Samsung may have acknowledged that its disastrous Galaxy Note 7 debacle is likely to cost it $5.3 billion, but the real cost — the negative impact on customer loyalty — may turn out to be the real killer.
That’s according to KGI analyst Ming-Chi Kuo, who suggests that around 5-7 million ex-Note 7 customers will become new iPhone 7 customers as a result of losing faith with the Samsung brand.
The 5-7 million units figure is calculated by looking at the total 12 million Note 7 orders, of which Kuo thinks Apple will get around half, while the rest will be split up among Android manufacturers, such as Huawei.
Samsung had one of the most disastrous smartphone launches in history with its Galaxy Note 7, which boasted the added (unwanted) feature of bursting into flames. It underwent one costly recall, only to find that many of the replacement units also blew up on planes and elsewhere.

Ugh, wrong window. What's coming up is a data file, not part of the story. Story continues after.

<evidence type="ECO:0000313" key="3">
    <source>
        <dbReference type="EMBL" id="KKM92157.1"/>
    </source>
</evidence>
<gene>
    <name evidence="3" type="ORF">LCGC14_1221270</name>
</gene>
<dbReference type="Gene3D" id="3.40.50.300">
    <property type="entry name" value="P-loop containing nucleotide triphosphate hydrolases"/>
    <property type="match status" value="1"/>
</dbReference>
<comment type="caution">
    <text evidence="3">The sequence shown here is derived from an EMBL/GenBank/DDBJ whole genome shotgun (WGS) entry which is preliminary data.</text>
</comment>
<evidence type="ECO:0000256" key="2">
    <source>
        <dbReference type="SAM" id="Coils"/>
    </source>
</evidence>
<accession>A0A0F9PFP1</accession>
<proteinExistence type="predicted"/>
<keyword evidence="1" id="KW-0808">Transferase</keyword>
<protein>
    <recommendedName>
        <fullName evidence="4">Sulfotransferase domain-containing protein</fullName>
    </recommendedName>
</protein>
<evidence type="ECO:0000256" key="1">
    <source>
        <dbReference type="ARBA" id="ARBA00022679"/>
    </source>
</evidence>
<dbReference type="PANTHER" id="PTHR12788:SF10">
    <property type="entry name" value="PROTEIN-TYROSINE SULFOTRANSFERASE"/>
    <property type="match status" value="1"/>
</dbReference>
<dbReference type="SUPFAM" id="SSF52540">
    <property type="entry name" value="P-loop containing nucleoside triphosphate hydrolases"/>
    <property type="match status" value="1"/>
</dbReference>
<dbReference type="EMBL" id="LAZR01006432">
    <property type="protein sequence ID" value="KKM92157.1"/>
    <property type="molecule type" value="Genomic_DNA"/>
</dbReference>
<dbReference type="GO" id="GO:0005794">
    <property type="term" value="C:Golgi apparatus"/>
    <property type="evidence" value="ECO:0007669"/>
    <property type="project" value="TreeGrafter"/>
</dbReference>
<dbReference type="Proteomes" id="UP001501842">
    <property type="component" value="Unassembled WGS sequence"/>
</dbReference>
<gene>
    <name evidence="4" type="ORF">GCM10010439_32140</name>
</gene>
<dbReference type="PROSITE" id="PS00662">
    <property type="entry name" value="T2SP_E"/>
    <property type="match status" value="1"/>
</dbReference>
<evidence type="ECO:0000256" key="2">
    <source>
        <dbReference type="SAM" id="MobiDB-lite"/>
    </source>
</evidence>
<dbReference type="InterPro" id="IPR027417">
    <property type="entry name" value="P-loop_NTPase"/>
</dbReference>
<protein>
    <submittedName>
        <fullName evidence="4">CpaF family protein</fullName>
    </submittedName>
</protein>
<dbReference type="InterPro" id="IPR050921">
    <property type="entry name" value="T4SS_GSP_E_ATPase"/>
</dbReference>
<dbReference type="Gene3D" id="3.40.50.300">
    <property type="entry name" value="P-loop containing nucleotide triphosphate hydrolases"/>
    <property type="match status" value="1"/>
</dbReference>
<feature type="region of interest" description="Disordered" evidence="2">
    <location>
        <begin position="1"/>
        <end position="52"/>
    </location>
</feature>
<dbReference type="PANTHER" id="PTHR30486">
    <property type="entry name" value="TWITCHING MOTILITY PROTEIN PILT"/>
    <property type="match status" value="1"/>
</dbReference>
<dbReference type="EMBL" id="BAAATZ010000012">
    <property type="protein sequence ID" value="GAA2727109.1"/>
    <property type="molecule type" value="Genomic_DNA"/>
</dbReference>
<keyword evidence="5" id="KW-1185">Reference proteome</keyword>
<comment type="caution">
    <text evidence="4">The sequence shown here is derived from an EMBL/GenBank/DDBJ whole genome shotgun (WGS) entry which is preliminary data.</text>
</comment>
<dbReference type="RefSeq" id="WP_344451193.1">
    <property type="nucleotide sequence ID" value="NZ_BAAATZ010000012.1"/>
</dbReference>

“Moving forward, Samsung Electronics plans to normalize its mobile business by expanding sales of flagship models such as the Galaxy S7 and Galaxy S7 edge,” Samsung has said in a statement. “Additionally, the company will focus on enhancing product safety for consumers by making significant changes in its quality assurance processes.”
The greatest irony in all of this is that Samsung apparently rushed the Note 7 to market because it thought it could capitalize on a weaker-than-usual iPhone refresh from Apple.
Not only did the iPhone 7 turn out to be more interesting than Samsung expected, but — if it truly was a less desirable smartphone than usual — Samsung has helped it out enormously by throwing customers in Apple’s direction.
Better luck next time, Samsung!